Marissa Lingen (mrissa) wrote,
Marissa Lingen
mrissa

Two More Things

Two things I've been meaning to say and forgotten until just now:

1) Some idiot drive-by posting in the Making Light comments reminded me once again how grateful I am to hang out with geeks. In my social circles, if I said, "I will not always be in my twenties, and I may not always be this thin," people would hear this as a statement of obvious and somewhat boring fact, and they would wait for me to get to the interesting bit, if indeed there was one. They would not hear it as mourning for some great tragedy. This is a good, good, reasonable, good thing.

2) I can't decide whether I'm in mild disagreement or violent agreement with matociquala here. She's talking about using everything up in your story, not trying to save anything for the swim back, to take the "Gattaca" approach to writing, and I can't decide whether my reaction is "yes but" or "yes and." What I'm talking around here is: I really, really like it when I have the sense that other interesting things are going on in the world of the book. That the author is telling this story because it's an interesting story, not because it's the only interesting story available. Even in an epic-sized work -- perhaps especially in an epic-sized work -- I want the sense of things going on just off the map, just out of the corner of our eye, that are equally interesting. I don't want pointless futurism, like the person who suggested that my characters in a far-future SF story shouldn't eat salads because it would be more SFnal if they had vitamin pills. (Salads are good. I like salads.) But I do want other things to be moving and shaking beyond my movers and shakers. Sometimes the author can go back and tell those stories, too. Sometimes they'll remain forever out of our reach. But I want them to exist, and if the author does tell those stories, too, I want them to imply additional stories.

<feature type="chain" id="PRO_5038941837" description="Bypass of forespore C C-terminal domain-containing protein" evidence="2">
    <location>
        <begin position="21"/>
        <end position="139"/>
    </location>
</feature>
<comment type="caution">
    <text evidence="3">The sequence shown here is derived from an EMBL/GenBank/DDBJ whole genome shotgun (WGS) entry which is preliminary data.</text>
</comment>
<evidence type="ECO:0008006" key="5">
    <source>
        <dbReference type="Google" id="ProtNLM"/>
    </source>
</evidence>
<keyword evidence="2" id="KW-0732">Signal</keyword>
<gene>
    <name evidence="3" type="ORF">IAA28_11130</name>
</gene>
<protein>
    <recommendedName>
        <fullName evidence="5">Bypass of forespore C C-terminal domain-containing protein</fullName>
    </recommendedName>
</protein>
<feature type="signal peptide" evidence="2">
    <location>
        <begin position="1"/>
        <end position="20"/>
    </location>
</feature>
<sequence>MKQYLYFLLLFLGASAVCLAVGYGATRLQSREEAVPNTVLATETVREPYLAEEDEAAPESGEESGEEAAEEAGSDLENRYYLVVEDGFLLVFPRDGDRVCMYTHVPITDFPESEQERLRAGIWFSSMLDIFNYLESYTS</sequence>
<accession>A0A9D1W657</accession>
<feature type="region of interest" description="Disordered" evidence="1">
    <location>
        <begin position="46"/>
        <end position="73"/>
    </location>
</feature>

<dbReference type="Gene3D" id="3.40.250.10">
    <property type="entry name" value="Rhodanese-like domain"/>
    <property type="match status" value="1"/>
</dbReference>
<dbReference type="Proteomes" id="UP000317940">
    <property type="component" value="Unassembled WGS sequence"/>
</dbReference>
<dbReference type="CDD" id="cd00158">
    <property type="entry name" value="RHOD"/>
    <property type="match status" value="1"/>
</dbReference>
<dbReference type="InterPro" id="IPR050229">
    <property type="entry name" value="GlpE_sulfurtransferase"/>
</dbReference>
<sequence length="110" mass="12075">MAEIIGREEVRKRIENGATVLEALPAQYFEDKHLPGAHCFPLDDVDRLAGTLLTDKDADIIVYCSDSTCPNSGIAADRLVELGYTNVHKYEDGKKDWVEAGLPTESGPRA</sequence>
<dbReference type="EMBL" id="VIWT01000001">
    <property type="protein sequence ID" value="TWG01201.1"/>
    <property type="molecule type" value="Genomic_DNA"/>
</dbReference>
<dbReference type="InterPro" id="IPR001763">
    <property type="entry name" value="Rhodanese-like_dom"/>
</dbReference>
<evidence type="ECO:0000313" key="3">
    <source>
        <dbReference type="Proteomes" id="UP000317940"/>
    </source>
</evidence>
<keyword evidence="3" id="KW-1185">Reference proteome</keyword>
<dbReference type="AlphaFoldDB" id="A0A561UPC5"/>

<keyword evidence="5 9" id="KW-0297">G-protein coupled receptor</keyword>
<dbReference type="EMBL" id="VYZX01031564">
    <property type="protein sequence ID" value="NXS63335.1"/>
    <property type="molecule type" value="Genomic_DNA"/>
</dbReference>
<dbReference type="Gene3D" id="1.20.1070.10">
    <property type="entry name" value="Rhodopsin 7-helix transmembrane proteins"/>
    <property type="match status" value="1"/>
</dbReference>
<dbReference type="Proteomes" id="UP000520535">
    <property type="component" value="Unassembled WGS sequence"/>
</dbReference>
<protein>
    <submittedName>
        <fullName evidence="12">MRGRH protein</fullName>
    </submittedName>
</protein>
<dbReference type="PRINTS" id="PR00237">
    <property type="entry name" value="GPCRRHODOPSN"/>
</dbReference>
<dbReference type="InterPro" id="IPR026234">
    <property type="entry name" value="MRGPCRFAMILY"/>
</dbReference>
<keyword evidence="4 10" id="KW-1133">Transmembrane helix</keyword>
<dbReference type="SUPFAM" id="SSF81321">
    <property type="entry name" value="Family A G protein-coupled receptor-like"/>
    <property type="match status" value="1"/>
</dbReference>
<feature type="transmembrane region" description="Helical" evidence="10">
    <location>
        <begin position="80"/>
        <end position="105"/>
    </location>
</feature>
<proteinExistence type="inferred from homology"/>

Regardless of where this falls in regard to Bear's using-stuff-up idea, I think this is Anti-Mary-Sueism. A Sue is the most beautiful, the most brilliant, the most fascinating. I'm good with someone who is "merely" beautiful, brilliant, and/or fascinating; it's okay if other people are, too.

Oh, crud. This is just my dislike of total orderings rearing its head again. Well, never mind, then; as you were.
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